Human Immunodeficiency Virus

Authored by: Mohan Kumar Haleyur Giri Setty , Indira K. Hewlett

Manual of Security Sensitive Microbes and Toxins

Print publication date:  April  2014
Online publication date:  April  2014

Print ISBN: 9781466553965
eBook ISBN: 9781466553989
Adobe ISBN:

10.1201/b16752-12

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Abstract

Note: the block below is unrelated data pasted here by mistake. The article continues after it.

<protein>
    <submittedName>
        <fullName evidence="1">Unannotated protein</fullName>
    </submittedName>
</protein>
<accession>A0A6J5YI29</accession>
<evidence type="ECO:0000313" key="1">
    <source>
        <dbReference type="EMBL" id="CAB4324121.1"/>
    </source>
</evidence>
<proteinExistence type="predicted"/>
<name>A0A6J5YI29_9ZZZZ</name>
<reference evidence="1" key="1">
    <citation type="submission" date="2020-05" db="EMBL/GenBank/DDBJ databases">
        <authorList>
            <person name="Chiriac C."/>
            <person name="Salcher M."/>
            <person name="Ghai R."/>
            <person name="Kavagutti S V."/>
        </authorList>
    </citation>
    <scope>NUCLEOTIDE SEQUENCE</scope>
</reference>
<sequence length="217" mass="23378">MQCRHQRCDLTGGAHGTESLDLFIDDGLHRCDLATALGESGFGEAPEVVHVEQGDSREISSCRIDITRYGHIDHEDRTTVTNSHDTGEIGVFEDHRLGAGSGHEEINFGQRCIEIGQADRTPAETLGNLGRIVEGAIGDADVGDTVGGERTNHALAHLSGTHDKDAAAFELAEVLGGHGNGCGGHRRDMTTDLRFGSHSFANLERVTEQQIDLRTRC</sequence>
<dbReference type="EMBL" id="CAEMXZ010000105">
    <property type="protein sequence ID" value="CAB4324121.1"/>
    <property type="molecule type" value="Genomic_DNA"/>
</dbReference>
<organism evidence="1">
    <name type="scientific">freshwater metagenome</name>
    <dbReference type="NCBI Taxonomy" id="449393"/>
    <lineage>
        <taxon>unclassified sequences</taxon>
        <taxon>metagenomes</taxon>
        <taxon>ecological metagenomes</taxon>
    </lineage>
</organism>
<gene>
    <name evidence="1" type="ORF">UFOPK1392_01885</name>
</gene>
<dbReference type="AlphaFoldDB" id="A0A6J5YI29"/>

Acquired immunodeficiency syndrome (AIDS) is a disease of the human immune system caused by the human immunodeficiency virus (HIV), 1 which destroys CD4+ T lymphocytes of the immune system that prevent infections. HIV is transmitted in humans through specific body fluids—blood, semen, genital fluids, and breast milk. Having unprotected sex and sharing drug needles with an HIV-infected individual are the most common ways by which the virus is transmitted. Some body fluids, including saliva, sweat, or tears, have not been shown to transmit HIV. 2,3 AIDS has had a major impact on society, both as an illness and as a source of discrimination. The disease has also had significant economic impact. AIDS is one of the most serious global health problems of unprecedented dimensions and is one of the greatest modern pandemics. At the end of 2010, an estimated 34 million people were living with HIV globally, including 3.4 million children under 15 years of age. There were 2.7 million new HIV infections in 2010, including 390,000 among children less than 15 years. 4

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